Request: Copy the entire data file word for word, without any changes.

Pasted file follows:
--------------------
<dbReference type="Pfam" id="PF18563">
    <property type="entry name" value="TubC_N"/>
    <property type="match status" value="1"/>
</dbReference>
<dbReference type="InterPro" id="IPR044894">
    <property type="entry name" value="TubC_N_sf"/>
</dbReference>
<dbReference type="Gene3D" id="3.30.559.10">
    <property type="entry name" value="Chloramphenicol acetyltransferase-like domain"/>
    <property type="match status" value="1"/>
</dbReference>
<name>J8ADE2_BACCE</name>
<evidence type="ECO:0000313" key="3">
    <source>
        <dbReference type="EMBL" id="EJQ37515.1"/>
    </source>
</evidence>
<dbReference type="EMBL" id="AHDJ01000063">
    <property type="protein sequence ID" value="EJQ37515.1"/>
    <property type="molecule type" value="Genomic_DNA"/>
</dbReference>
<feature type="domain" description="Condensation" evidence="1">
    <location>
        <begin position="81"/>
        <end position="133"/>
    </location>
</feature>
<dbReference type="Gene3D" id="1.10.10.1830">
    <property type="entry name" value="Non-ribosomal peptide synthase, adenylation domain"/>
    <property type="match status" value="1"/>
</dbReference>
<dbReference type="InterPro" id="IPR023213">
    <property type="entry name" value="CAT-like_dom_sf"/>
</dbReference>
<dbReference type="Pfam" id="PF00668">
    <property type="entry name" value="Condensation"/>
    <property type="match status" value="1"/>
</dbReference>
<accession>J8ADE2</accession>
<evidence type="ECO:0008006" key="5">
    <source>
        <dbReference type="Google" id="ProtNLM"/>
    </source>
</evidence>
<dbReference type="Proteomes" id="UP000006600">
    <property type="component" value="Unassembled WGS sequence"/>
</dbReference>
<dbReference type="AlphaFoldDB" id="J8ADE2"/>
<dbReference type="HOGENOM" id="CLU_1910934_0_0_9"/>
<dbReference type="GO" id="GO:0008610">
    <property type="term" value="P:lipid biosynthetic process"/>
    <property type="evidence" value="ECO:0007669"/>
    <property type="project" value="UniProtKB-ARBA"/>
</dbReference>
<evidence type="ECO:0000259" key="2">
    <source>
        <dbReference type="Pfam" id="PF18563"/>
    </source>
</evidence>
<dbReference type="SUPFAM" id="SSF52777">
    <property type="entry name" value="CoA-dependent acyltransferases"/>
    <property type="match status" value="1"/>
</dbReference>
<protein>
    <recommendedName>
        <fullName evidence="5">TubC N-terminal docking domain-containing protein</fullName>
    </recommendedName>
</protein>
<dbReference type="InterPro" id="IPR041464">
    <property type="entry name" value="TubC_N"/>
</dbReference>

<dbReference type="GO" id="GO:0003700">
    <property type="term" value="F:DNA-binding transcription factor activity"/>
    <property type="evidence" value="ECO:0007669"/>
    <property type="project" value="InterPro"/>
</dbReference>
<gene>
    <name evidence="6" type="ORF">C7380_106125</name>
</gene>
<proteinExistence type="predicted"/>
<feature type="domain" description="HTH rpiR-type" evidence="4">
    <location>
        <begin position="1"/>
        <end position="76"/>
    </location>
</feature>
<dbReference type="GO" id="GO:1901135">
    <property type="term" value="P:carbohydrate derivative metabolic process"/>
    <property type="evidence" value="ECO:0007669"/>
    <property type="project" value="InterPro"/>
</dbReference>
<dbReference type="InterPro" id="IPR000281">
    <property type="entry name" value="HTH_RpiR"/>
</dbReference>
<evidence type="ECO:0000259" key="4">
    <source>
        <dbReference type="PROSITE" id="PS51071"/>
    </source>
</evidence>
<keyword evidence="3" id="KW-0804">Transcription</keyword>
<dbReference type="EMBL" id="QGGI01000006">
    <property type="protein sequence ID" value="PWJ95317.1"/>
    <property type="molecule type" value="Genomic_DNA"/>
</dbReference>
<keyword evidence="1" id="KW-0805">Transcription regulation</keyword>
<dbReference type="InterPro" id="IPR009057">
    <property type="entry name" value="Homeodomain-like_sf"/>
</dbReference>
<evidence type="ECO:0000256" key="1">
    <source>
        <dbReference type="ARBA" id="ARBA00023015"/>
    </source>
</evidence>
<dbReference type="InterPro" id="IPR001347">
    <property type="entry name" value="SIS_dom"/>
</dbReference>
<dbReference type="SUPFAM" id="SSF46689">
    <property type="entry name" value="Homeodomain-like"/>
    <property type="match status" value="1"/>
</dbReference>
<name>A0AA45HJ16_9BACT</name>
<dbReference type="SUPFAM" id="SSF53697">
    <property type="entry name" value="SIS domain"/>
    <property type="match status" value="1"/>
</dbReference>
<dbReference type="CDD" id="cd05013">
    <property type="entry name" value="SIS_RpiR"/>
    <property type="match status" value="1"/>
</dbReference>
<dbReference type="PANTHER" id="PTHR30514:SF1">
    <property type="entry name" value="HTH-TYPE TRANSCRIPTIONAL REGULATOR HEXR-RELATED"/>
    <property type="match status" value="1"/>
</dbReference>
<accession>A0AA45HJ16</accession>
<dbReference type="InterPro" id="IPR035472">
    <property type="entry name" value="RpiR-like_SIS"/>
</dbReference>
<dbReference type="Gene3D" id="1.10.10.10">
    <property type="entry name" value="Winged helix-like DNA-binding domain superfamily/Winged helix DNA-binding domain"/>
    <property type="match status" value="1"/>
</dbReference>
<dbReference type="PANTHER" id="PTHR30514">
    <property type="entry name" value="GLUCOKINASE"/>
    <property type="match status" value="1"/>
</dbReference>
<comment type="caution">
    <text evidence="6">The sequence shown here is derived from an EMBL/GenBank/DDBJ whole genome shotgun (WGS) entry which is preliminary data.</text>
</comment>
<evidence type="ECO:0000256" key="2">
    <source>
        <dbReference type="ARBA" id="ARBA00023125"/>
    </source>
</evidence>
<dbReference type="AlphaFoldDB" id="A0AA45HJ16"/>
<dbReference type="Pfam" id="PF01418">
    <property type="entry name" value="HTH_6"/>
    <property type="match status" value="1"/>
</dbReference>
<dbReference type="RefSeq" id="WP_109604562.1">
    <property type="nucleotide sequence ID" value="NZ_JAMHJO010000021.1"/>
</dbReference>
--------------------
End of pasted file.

<dbReference type="Pfam" id="PF18563">
    <property type="entry name" value="TubC_N"/>
    <property type="match status" value="1"/>
</dbReference>
<dbReference type="InterPro" id="IPR044894">
    <property type="entry name" value="TubC_N_sf"/>
</dbReference>
<dbReference type="Gene3D" id="3.30.559.10">
    <property type="entry name" value="Chloramphenicol acetyltransferase-like domain"/>
    <property type="match status" value="1"/>
</dbReference>
<name>J8ADE2_BACCE</name>
<evidence type="ECO:0000313" key="3">
    <source>
        <dbReference type="EMBL" id="EJQ37515.1"/>
    </source>
</evidence>
<dbReference type="EMBL" id="AHDJ01000063">
    <property type="protein sequence ID" value="EJQ37515.1"/>
    <property type="molecule type" value="Genomic_DNA"/>
</dbReference>
<feature type="domain" description="Condensation" evidence="1">
    <location>
        <begin position="81"/>
        <end position="133"/>
    </location>
</feature>
<dbReference type="Gene3D" id="1.10.10.1830">
    <property type="entry name" value="Non-ribosomal peptide synthase, adenylation domain"/>
    <property type="match status" value="1"/>
</dbReference>
<dbReference type="InterPro" id="IPR023213">
    <property type="entry name" value="CAT-like_dom_sf"/>
</dbReference>
<dbReference type="Pfam" id="PF00668">
    <property type="entry name" value="Condensation"/>
    <property type="match status" value="1"/>
</dbReference>
<accession>J8ADE2</accession>
<evidence type="ECO:0008006" key="5">
    <source>
        <dbReference type="Google" id="ProtNLM"/>
    </source>
</evidence>
<dbReference type="Proteomes" id="UP000006600">
    <property type="component" value="Unassembled WGS sequence"/>
</dbReference>
<dbReference type="AlphaFoldDB" id="J8ADE2"/>
<dbReference type="HOGENOM" id="CLU_1910934_0_0_9"/>
<dbReference type="GO" id="GO:0008610">
    <property type="term" value="P:lipid biosynthetic process"/>
    <property type="evidence" value="ECO:0007669"/>
    <property type="project" value="UniProtKB-ARBA"/>
</dbReference>
<evidence type="ECO:0000259" key="2">
    <source>
        <dbReference type="Pfam" id="PF18563"/>
    </source>
</evidence>
<dbReference type="SUPFAM" id="SSF52777">
    <property type="entry name" value="CoA-dependent acyltransferases"/>
    <property type="match status" value="1"/>
</dbReference>
<protein>
    <recommendedName>
        <fullName evidence="5">TubC N-terminal docking domain-containing protein</fullName>
    </recommendedName>
</protein>
<dbReference type="InterPro" id="IPR041464">
    <property type="entry name" value="TubC_N"/>
</dbReference>

<dbReference type="GO" id="GO:0003700">
    <property type="term" value="F:DNA-binding transcription factor activity"/>
    <property type="evidence" value="ECO:0007669"/>
    <property type="project" value="InterPro"/>
</dbReference>
<gene>
    <name evidence="6" type="ORF">C7380_106125</name>
</gene>
<proteinExistence type="predicted"/>
<feature type="domain" description="HTH rpiR-type" evidence="4">
    <location>
        <begin position="1"/>
        <end position="76"/>
    </location>
</feature>
<dbReference type="GO" id="GO:1901135">
    <property type="term" value="P:carbohydrate derivative metabolic process"/>
    <property type="evidence" value="ECO:0007669"/>
    <property type="project" value="InterPro"/>
</dbReference>
<dbReference type="InterPro" id="IPR000281">
    <property type="entry name" value="HTH_RpiR"/>
</dbReference>
<evidence type="ECO:0000259" key="4">
    <source>
        <dbReference type="PROSITE" id="PS51071"/>
    </source>
</evidence>
<keyword evidence="3" id="KW-0804">Transcription</keyword>
<dbReference type="EMBL" id="QGGI01000006">
    <property type="protein sequence ID" value="PWJ95317.1"/>
    <property type="molecule type" value="Genomic_DNA"/>
</dbReference>
<keyword evidence="1" id="KW-0805">Transcription regulation</keyword>
<dbReference type="InterPro" id="IPR009057">
    <property type="entry name" value="Homeodomain-like_sf"/>
</dbReference>
<evidence type="ECO:0000256" key="1">
    <source>
        <dbReference type="ARBA" id="ARBA00023015"/>
    </source>
</evidence>
<dbReference type="InterPro" id="IPR001347">
    <property type="entry name" value="SIS_dom"/>
</dbReference>
<dbReference type="SUPFAM" id="SSF46689">
    <property type="entry name" value="Homeodomain-like"/>
    <property type="match status" value="1"/>
</dbReference>
<name>A0AA45HJ16_9BACT</name>
<dbReference type="SUPFAM" id="SSF53697">
    <property type="entry name" value="SIS domain"/>
    <property type="match status" value="1"/>
</dbReference>
<dbReference type="CDD" id="cd05013">
    <property type="entry name" value="SIS_RpiR"/>
    <property type="match status" value="1"/>
</dbReference>
<dbReference type="PANTHER" id="PTHR30514:SF1">
    <property type="entry name" value="HTH-TYPE TRANSCRIPTIONAL REGULATOR HEXR-RELATED"/>
    <property type="match status" value="1"/>
</dbReference>
<accession>A0AA45HJ16</accession>
<dbReference type="InterPro" id="IPR035472">
    <property type="entry name" value="RpiR-like_SIS"/>
</dbReference>
<dbReference type="Gene3D" id="1.10.10.10">
    <property type="entry name" value="Winged helix-like DNA-binding domain superfamily/Winged helix DNA-binding domain"/>
    <property type="match status" value="1"/>
</dbReference>
<dbReference type="PANTHER" id="PTHR30514">
    <property type="entry name" value="GLUCOKINASE"/>
    <property type="match status" value="1"/>
</dbReference>
<comment type="caution">
    <text evidence="6">The sequence shown here is derived from an EMBL/GenBank/DDBJ whole genome shotgun (WGS) entry which is preliminary data.</text>
</comment>
<evidence type="ECO:0000256" key="2">
    <source>
        <dbReference type="ARBA" id="ARBA00023125"/>
    </source>
</evidence>
<dbReference type="AlphaFoldDB" id="A0AA45HJ16"/>
<dbReference type="Pfam" id="PF01418">
    <property type="entry name" value="HTH_6"/>
    <property type="match status" value="1"/>
</dbReference>
<dbReference type="RefSeq" id="WP_109604562.1">
    <property type="nucleotide sequence ID" value="NZ_JAMHJO010000021.1"/>
</dbReference>